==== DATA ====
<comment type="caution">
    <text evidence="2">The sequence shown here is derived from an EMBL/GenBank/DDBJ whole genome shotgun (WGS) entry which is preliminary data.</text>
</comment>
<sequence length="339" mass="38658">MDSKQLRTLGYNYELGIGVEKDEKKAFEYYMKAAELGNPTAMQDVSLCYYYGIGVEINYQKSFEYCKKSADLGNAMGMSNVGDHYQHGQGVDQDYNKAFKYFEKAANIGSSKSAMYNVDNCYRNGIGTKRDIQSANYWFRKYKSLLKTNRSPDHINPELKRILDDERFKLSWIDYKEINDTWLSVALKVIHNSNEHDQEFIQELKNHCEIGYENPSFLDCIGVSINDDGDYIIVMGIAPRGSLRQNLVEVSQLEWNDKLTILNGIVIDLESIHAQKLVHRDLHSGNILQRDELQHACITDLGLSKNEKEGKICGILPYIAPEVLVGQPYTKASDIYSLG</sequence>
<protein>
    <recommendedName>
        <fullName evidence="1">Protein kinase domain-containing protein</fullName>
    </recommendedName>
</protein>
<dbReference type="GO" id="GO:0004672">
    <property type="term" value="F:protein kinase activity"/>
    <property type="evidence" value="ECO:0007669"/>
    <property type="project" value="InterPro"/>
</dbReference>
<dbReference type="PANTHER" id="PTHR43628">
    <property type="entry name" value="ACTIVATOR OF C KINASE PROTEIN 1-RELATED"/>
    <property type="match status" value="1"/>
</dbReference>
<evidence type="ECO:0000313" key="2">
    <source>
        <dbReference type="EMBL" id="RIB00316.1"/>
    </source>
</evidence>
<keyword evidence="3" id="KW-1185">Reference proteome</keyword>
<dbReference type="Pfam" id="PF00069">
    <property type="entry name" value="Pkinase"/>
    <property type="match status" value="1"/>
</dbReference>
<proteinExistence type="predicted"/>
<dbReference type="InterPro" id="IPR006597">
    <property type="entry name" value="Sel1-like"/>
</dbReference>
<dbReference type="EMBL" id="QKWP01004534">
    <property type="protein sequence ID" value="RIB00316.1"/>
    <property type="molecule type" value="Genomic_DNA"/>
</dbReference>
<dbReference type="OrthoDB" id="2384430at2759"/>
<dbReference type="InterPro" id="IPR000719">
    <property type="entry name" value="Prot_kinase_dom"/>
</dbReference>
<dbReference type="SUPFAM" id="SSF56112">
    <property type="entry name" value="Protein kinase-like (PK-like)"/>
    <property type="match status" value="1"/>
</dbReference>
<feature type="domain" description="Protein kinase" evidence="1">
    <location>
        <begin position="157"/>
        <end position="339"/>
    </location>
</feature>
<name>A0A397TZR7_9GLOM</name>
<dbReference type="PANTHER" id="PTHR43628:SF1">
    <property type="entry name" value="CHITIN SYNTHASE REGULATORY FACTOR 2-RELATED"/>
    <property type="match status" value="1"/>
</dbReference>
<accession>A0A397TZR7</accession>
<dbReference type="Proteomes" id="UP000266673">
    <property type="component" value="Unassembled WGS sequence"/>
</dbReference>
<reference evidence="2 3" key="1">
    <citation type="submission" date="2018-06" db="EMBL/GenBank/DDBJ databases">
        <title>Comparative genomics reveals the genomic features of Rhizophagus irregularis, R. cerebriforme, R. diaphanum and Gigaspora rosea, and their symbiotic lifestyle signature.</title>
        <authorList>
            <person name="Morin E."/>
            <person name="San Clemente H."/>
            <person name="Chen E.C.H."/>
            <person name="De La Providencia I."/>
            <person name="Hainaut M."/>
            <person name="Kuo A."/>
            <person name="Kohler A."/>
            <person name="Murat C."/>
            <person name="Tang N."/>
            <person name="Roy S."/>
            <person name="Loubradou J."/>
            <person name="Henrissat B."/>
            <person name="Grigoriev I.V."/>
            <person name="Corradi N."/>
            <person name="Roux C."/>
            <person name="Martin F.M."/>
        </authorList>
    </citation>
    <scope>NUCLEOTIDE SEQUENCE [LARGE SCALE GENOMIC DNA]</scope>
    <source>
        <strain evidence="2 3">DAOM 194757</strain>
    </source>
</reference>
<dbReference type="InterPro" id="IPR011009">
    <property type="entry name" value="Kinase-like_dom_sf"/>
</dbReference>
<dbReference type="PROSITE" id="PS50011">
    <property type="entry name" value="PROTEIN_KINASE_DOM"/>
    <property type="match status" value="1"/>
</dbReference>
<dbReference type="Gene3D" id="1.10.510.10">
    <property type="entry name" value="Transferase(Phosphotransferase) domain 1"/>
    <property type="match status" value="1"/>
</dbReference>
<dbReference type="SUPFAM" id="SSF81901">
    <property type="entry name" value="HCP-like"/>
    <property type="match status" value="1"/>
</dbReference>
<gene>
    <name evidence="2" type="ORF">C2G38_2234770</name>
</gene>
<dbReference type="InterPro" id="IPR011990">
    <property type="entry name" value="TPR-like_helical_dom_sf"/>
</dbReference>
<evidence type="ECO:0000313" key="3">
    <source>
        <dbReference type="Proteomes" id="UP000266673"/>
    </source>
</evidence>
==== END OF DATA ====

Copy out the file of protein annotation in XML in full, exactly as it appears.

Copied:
<comment type="caution">
    <text evidence="2">The sequence shown here is derived from an EMBL/GenBank/DDBJ whole genome shotgun (WGS) entry which is preliminary data.</text>
</comment>
<sequence length="339" mass="38658">MDSKQLRTLGYNYELGIGVEKDEKKAFEYYMKAAELGNPTAMQDVSLCYYYGIGVEINYQKSFEYCKKSADLGNAMGMSNVGDHYQHGQGVDQDYNKAFKYFEKAANIGSSKSAMYNVDNCYRNGIGTKRDIQSANYWFRKYKSLLKTNRSPDHINPELKRILDDERFKLSWIDYKEINDTWLSVALKVIHNSNEHDQEFIQELKNHCEIGYENPSFLDCIGVSINDDGDYIIVMGIAPRGSLRQNLVEVSQLEWNDKLTILNGIVIDLESIHAQKLVHRDLHSGNILQRDELQHACITDLGLSKNEKEGKICGILPYIAPEVLVGQPYTKASDIYSLG</sequence>
<protein>
    <recommendedName>
        <fullName evidence="1">Protein kinase domain-containing protein</fullName>
    </recommendedName>
</protein>
<dbReference type="GO" id="GO:0004672">
    <property type="term" value="F:protein kinase activity"/>
    <property type="evidence" value="ECO:0007669"/>
    <property type="project" value="InterPro"/>
</dbReference>
<dbReference type="PANTHER" id="PTHR43628">
    <property type="entry name" value="ACTIVATOR OF C KINASE PROTEIN 1-RELATED"/>
    <property type="match status" value="1"/>
</dbReference>
<evidence type="ECO:0000313" key="2">
    <source>
        <dbReference type="EMBL" id="RIB00316.1"/>
    </source>
</evidence>
<keyword evidence="3" id="KW-1185">Reference proteome</keyword>
<dbReference type="Pfam" id="PF00069">
    <property type="entry name" value="Pkinase"/>
    <property type="match status" value="1"/>
</dbReference>
<proteinExistence type="predicted"/>
<dbReference type="InterPro" id="IPR006597">
    <property type="entry name" value="Sel1-like"/>
</dbReference>
<dbReference type="EMBL" id="QKWP01004534">
    <property type="protein sequence ID" value="RIB00316.1"/>
    <property type="molecule type" value="Genomic_DNA"/>
</dbReference>
<dbReference type="OrthoDB" id="2384430at2759"/>
<dbReference type="InterPro" id="IPR000719">
    <property type="entry name" value="Prot_kinase_dom"/>
</dbReference>
<dbReference type="SUPFAM" id="SSF56112">
    <property type="entry name" value="Protein kinase-like (PK-like)"/>
    <property type="match status" value="1"/>
</dbReference>
<feature type="domain" description="Protein kinase" evidence="1">
    <location>
        <begin position="157"/>
        <end position="339"/>
    </location>
</feature>
<name>A0A397TZR7_9GLOM</name>
<dbReference type="PANTHER" id="PTHR43628:SF1">
    <property type="entry name" value="CHITIN SYNTHASE REGULATORY FACTOR 2-RELATED"/>
    <property type="match status" value="1"/>
</dbReference>
<accession>A0A397TZR7</accession>
<dbReference type="Proteomes" id="UP000266673">
    <property type="component" value="Unassembled WGS sequence"/>
</dbReference>
<reference evidence="2 3" key="1">
    <citation type="submission" date="2018-06" db="EMBL/GenBank/DDBJ databases">
        <title>Comparative genomics reveals the genomic features of Rhizophagus irregularis, R. cerebriforme, R. diaphanum and Gigaspora rosea, and their symbiotic lifestyle signature.</title>
        <authorList>
            <person name="Morin E."/>
            <person name="San Clemente H."/>
            <person name="Chen E.C.H."/>
            <person name="De La Providencia I."/>
            <person name="Hainaut M."/>
            <person name="Kuo A."/>
            <person name="Kohler A."/>
            <person name="Murat C."/>
            <person name="Tang N."/>
            <person name="Roy S."/>
            <person name="Loubradou J."/>
            <person name="Henrissat B."/>
            <person name="Grigoriev I.V."/>
            <person name="Corradi N."/>
            <person name="Roux C."/>
            <person name="Martin F.M."/>
        </authorList>
    </citation>
    <scope>NUCLEOTIDE SEQUENCE [LARGE SCALE GENOMIC DNA]</scope>
    <source>
        <strain evidence="2 3">DAOM 194757</strain>
    </source>
</reference>
<dbReference type="InterPro" id="IPR011009">
    <property type="entry name" value="Kinase-like_dom_sf"/>
</dbReference>
<dbReference type="PROSITE" id="PS50011">
    <property type="entry name" value="PROTEIN_KINASE_DOM"/>
    <property type="match status" value="1"/>
</dbReference>
<dbReference type="Gene3D" id="1.10.510.10">
    <property type="entry name" value="Transferase(Phosphotransferase) domain 1"/>
    <property type="match status" value="1"/>
</dbReference>
<dbReference type="SUPFAM" id="SSF81901">
    <property type="entry name" value="HCP-like"/>
    <property type="match status" value="1"/>
</dbReference>
<gene>
    <name evidence="2" type="ORF">C2G38_2234770</name>
</gene>
<dbReference type="InterPro" id="IPR011990">
    <property type="entry name" value="TPR-like_helical_dom_sf"/>
</dbReference>
<evidence type="ECO:0000313" key="3">
    <source>
        <dbReference type="Proteomes" id="UP000266673"/>
    </source>
</evidence>